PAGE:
Clocking in around 12 to 18 Planet Money episodes long, Money is like a longer version of the Podcast with similar themes ranging from the first recorded use of coins and later paper money to the dawn of the bitcoin era.  The chapter on John Law was personally my favorite - Goldstein covered him in a breezy and easily digestible manner.  This is definitely not a rigid economics tome or a how-to investment guide but it does cover the gamut of money and finance related topics over the ages in an e ...more
Oct 02, 2020 rated it really liked it  ·  review of another edition
This makes for a good audiobook, as I knew it would if you think about it as a super-long episode of Planet Money. It turns out, money is always simple and abstracting, requiring the faith of almost everybody all the time, but it both simple and abstract. I would have a bit of a tough time summarizing some of these more abstract concepts, but I think I understand more about it in the abstract. It is hard not to talk about the concept of money and not make it seem academic, but Goldman very much ...more
Oct 05, 2020 rated it really liked it
It’s worth the money

I have always enjoyed a good podcast and Planet Money is a great one. Jacob has found a way to bottle up the narrative style of the audio files and make them work in print. There are certain things in life that seem so obvious and apparent that you kind of forget to look deep into why they exist at all. Money is one of those things and this book helped me understand why we have it, why we use it the way we do, and how it is likely to change into the future.
Peter Tillman
Probably not: read the negative reviews first. Kate's is particularly good: "this book is a bunch of small, disconnected vignettes that are completely isolated from one another."

NY Times review is worth reading:
That's likely all you need for a take-home -- rather than actually reading the thing. Up to you....

Oct 19, 2020 rated it really liked it  ·  review of another edition
This was a really interesting book on the history of money from its origins to bitcoin. It’s told in a very accessible and engaging way, and the only thing that stops it being a five star book for me is that at times I thought it strayed slightly into childrens’ book territory - this author loves an exclamation point! One to keep and refer to.
Christopher Mann
This was a very intriguing summery of money over time. I wish there was more time spent on modern monetary theory. It seems to make since but also like a bad idea. I liked the exploration of bit coin and how money has change over time.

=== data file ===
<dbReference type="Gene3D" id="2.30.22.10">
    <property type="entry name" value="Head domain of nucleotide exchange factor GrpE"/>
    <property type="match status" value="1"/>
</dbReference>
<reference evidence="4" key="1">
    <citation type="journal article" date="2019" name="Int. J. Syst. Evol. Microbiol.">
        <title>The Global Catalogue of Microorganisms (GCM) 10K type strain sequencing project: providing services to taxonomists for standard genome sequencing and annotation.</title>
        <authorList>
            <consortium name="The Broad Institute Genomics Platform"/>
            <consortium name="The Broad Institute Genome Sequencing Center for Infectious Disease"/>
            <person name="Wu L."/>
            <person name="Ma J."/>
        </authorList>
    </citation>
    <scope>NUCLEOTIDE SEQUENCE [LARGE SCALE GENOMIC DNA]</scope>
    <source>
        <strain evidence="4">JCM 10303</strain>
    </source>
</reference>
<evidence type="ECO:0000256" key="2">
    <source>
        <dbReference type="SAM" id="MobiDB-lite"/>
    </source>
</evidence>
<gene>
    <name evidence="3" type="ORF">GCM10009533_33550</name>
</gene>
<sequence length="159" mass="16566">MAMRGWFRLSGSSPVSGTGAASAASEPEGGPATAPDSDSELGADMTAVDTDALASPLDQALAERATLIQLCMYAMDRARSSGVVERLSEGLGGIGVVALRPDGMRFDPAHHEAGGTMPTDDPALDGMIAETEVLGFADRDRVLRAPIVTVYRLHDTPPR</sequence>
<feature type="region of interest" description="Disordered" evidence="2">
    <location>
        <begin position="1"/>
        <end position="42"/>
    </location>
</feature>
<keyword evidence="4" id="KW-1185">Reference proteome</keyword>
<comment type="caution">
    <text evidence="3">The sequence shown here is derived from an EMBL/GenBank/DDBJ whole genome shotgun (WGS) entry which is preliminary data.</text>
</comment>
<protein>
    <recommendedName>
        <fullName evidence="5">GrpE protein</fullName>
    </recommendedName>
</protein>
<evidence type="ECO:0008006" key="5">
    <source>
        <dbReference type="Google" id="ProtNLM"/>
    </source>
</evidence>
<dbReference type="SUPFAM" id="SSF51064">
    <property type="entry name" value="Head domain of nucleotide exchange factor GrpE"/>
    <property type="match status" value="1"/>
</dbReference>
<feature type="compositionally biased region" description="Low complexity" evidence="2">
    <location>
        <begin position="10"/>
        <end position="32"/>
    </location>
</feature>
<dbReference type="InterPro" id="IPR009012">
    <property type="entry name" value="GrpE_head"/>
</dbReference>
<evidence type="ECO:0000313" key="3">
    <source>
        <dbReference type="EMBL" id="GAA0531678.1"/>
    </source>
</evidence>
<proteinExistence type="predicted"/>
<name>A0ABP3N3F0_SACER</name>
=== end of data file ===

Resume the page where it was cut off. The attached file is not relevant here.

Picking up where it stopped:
Verity W
Oct 01, 2020 rated it really liked it  ·  review of another edition
Shelves: netgalley
***Copy from NetGalley in return for an honest review****

This is an engaging and easy to understand history of money, which has done possibly the best job I've found so far of explaining things like bitcoin, blockchain and what happened with the 2008 crash.
The stuff further back in history is also fascinating, although I find the idea that the next big collapse of money is inevitable at some point slightly terrifying. If you're not a person who thinks of themselves as business or money minded,
« previous 1 next »
There are no discussion topics on this book yet. Be the first to start one »

Readers also enjoyed

  • Before the Coffee Gets Cold
  • Gideon the Ninth (The Locked Tomb #1)
  • The Boy, the Mole, the Fox and the Horse
  • The Sun and Her Flowers
  • The Power
  • The Last Emperox (The Interdependency, #3)
  • Clean: The New Science of Skin
  • The Lying Life of Adults
  • The End of Everything (Astrophysically Speaking)
  • The Biggest Bluff: How I Learned to Pay Attention, Master Myself, and Win
  • The House in the Cerulean Sea
  • The Deficit Myth: Modern Monetary Theory and the Birth of the People's Economy
  • The Secret Life of Groceries: The Dark Miracle of the American Supermarket
  • For One More Day
  • Eat a Peach
  • Einstein's Dreams
  • When Humans Nearly Vanished: The Catastrophic Explosion of the Toba Volcano
  • Calling Bullshit: The Art of Skepticism in a Data-Driven World
See similar books…

News & Interviews

Need another excuse to treat yourself to a new book this week? We've got you covered with the buzziest new releases of the day. To create our...
12 likes · 10 comments
“Saving is about moving resources from the present into the future; financing is about moving resources from the future back into the present.” 0 likes
More quotes…